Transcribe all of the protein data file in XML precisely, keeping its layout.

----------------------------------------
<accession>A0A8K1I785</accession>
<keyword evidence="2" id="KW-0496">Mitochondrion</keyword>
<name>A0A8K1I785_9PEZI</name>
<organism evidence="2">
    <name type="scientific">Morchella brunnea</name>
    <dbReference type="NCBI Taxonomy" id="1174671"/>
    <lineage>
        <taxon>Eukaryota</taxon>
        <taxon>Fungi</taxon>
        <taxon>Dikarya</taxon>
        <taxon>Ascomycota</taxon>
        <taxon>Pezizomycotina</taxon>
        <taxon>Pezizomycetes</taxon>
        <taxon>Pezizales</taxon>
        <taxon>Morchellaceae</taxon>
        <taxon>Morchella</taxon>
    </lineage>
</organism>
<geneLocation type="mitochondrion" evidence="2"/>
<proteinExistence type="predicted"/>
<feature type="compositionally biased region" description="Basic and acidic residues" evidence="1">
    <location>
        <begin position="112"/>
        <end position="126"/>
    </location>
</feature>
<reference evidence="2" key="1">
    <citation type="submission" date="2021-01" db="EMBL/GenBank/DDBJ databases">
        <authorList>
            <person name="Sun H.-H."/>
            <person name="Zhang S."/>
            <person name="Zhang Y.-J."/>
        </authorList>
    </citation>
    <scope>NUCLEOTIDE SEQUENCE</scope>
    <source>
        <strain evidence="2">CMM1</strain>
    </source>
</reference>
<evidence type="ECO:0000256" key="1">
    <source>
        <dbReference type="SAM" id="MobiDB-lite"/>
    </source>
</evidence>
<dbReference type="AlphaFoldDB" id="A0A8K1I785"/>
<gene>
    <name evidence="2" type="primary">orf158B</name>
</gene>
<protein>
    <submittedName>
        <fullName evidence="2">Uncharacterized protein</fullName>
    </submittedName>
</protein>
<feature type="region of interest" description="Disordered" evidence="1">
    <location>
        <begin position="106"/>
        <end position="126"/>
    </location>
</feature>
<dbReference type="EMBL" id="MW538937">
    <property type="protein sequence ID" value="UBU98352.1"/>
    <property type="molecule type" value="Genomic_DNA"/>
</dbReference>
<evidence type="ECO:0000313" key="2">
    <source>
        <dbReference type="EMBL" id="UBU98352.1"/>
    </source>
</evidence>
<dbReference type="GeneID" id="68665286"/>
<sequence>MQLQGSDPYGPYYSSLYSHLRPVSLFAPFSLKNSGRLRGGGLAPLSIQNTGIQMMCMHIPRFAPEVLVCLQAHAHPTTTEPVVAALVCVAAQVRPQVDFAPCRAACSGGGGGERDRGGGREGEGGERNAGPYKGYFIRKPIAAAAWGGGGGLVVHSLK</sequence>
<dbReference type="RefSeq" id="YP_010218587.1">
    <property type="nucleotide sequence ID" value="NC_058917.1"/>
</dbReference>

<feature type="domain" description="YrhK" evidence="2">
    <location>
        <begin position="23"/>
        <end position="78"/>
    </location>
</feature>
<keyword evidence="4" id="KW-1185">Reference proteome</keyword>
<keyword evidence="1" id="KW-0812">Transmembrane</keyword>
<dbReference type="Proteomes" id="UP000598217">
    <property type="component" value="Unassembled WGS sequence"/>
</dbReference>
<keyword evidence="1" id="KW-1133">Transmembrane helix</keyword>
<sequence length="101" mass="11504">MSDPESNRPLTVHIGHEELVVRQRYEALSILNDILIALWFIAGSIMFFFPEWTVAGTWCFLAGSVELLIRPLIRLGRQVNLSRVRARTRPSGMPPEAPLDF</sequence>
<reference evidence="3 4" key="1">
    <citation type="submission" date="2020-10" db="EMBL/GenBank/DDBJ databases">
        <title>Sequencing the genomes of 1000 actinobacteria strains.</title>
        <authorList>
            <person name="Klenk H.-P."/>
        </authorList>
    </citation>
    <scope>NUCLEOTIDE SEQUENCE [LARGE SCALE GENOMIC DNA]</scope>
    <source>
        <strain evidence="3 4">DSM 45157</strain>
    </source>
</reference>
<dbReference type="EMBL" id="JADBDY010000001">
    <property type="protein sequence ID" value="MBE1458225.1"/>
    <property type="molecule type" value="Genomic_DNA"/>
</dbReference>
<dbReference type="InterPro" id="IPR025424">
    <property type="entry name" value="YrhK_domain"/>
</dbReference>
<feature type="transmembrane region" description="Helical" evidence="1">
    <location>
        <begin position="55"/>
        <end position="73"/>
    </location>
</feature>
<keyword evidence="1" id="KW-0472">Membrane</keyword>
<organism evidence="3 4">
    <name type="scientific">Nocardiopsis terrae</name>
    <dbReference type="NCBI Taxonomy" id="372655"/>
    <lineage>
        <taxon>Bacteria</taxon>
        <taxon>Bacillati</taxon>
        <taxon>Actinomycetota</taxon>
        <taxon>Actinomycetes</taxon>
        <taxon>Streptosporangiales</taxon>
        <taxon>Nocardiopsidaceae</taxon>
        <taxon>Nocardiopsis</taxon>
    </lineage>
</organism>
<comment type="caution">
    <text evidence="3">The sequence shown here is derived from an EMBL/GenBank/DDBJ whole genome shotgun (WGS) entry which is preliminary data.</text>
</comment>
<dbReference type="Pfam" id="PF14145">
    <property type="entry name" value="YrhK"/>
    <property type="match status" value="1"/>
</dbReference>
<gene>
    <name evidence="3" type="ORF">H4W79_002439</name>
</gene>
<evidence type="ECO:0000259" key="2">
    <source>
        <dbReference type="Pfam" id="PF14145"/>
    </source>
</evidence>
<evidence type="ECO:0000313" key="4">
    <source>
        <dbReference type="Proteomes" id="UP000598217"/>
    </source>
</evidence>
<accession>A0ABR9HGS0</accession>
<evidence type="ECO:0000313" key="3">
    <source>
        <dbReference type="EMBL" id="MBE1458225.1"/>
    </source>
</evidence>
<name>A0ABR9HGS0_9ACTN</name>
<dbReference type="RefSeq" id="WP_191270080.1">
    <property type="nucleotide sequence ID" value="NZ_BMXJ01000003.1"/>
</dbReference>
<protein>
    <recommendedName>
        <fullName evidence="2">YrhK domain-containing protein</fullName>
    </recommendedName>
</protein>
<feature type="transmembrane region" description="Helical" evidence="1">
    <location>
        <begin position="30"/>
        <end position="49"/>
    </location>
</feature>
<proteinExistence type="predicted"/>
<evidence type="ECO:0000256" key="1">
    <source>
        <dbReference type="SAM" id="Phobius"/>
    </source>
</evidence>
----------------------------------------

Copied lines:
<accession>A0A8K1I785</accession>
<keyword evidence="2" id="KW-0496">Mitochondrion</keyword>
<name>A0A8K1I785_9PEZI</name>
<organism evidence="2">
    <name type="scientific">Morchella brunnea</name>
    <dbReference type="NCBI Taxonomy" id="1174671"/>
    <lineage>
        <taxon>Eukaryota</taxon>
        <taxon>Fungi</taxon>
        <taxon>Dikarya</taxon>
        <taxon>Ascomycota</taxon>
        <taxon>Pezizomycotina</taxon>
        <taxon>Pezizomycetes</taxon>
        <taxon>Pezizales</taxon>
        <taxon>Morchellaceae</taxon>
        <taxon>Morchella</taxon>
    </lineage>
</organism>
<geneLocation type="mitochondrion" evidence="2"/>
<proteinExistence type="predicted"/>
<feature type="compositionally biased region" description="Basic and acidic residues" evidence="1">
    <location>
        <begin position="112"/>
        <end position="126"/>
    </location>
</feature>
<reference evidence="2" key="1">
    <citation type="submission" date="2021-01" db="EMBL/GenBank/DDBJ databases">
        <authorList>
            <person name="Sun H.-H."/>
            <person name="Zhang S."/>
            <person name="Zhang Y.-J."/>
        </authorList>
    </citation>
    <scope>NUCLEOTIDE SEQUENCE</scope>
    <source>
        <strain evidence="2">CMM1</strain>
    </source>
</reference>
<evidence type="ECO:0000256" key="1">
    <source>
        <dbReference type="SAM" id="MobiDB-lite"/>
    </source>
</evidence>
<dbReference type="AlphaFoldDB" id="A0A8K1I785"/>
<gene>
    <name evidence="2" type="primary">orf158B</name>
</gene>
<protein>
    <submittedName>
        <fullName evidence="2">Uncharacterized protein</fullName>
    </submittedName>
</protein>
<feature type="region of interest" description="Disordered" evidence="1">
    <location>
        <begin position="106"/>
        <end position="126"/>
    </location>
</feature>
<dbReference type="EMBL" id="MW538937">
    <property type="protein sequence ID" value="UBU98352.1"/>
    <property type="molecule type" value="Genomic_DNA"/>
</dbReference>
<evidence type="ECO:0000313" key="2">
    <source>
        <dbReference type="EMBL" id="UBU98352.1"/>
    </source>
</evidence>
<dbReference type="GeneID" id="68665286"/>
<sequence>MQLQGSDPYGPYYSSLYSHLRPVSLFAPFSLKNSGRLRGGGLAPLSIQNTGIQMMCMHIPRFAPEVLVCLQAHAHPTTTEPVVAALVCVAAQVRPQVDFAPCRAACSGGGGGERDRGGGREGEGGERNAGPYKGYFIRKPIAAAAWGGGGGLVVHSLK</sequence>
<dbReference type="RefSeq" id="YP_010218587.1">
    <property type="nucleotide sequence ID" value="NC_058917.1"/>
</dbReference>

<feature type="domain" description="YrhK" evidence="2">
    <location>
        <begin position="23"/>
        <end position="78"/>
    </location>
</feature>
<keyword evidence="4" id="KW-1185">Reference proteome</keyword>
<keyword evidence="1" id="KW-0812">Transmembrane</keyword>
<dbReference type="Proteomes" id="UP000598217">
    <property type="component" value="Unassembled WGS sequence"/>
</dbReference>
<keyword evidence="1" id="KW-1133">Transmembrane helix</keyword>
<sequence length="101" mass="11504">MSDPESNRPLTVHIGHEELVVRQRYEALSILNDILIALWFIAGSIMFFFPEWTVAGTWCFLAGSVELLIRPLIRLGRQVNLSRVRARTRPSGMPPEAPLDF</sequence>
<reference evidence="3 4" key="1">
    <citation type="submission" date="2020-10" db="EMBL/GenBank/DDBJ databases">
        <title>Sequencing the genomes of 1000 actinobacteria strains.</title>
        <authorList>
            <person name="Klenk H.-P."/>
        </authorList>
    </citation>
    <scope>NUCLEOTIDE SEQUENCE [LARGE SCALE GENOMIC DNA]</scope>
    <source>
        <strain evidence="3 4">DSM 45157</strain>
    </source>
</reference>
<dbReference type="EMBL" id="JADBDY010000001">
    <property type="protein sequence ID" value="MBE1458225.1"/>
    <property type="molecule type" value="Genomic_DNA"/>
</dbReference>
<dbReference type="InterPro" id="IPR025424">
    <property type="entry name" value="YrhK_domain"/>
</dbReference>
<feature type="transmembrane region" description="Helical" evidence="1">
    <location>
        <begin position="55"/>
        <end position="73"/>
    </location>
</feature>
<keyword evidence="1" id="KW-0472">Membrane</keyword>
<organism evidence="3 4">
    <name type="scientific">Nocardiopsis terrae</name>
    <dbReference type="NCBI Taxonomy" id="372655"/>
    <lineage>
        <taxon>Bacteria</taxon>
        <taxon>Bacillati</taxon>
        <taxon>Actinomycetota</taxon>
        <taxon>Actinomycetes</taxon>
        <taxon>Streptosporangiales</taxon>
        <taxon>Nocardiopsidaceae</taxon>
        <taxon>Nocardiopsis</taxon>
    </lineage>
</organism>
<comment type="caution">
    <text evidence="3">The sequence shown here is derived from an EMBL/GenBank/DDBJ whole genome shotgun (WGS) entry which is preliminary data.</text>
</comment>
<dbReference type="Pfam" id="PF14145">
    <property type="entry name" value="YrhK"/>
    <property type="match status" value="1"/>
</dbReference>
<gene>
    <name evidence="3" type="ORF">H4W79_002439</name>
</gene>
<evidence type="ECO:0000259" key="2">
    <source>
        <dbReference type="Pfam" id="PF14145"/>
    </source>
</evidence>
<evidence type="ECO:0000313" key="4">
    <source>
        <dbReference type="Proteomes" id="UP000598217"/>
    </source>
</evidence>
<accession>A0ABR9HGS0</accession>
<evidence type="ECO:0000313" key="3">
    <source>
        <dbReference type="EMBL" id="MBE1458225.1"/>
    </source>
</evidence>
<name>A0ABR9HGS0_9ACTN</name>
<dbReference type="RefSeq" id="WP_191270080.1">
    <property type="nucleotide sequence ID" value="NZ_BMXJ01000003.1"/>
</dbReference>
<protein>
    <recommendedName>
        <fullName evidence="2">YrhK domain-containing protein</fullName>
    </recommendedName>
</protein>
<feature type="transmembrane region" description="Helical" evidence="1">
    <location>
        <begin position="30"/>
        <end position="49"/>
    </location>
</feature>
<proteinExistence type="predicted"/>
<evidence type="ECO:0000256" key="1">
    <source>
        <dbReference type="SAM" id="Phobius"/>
    </source>
</evidence>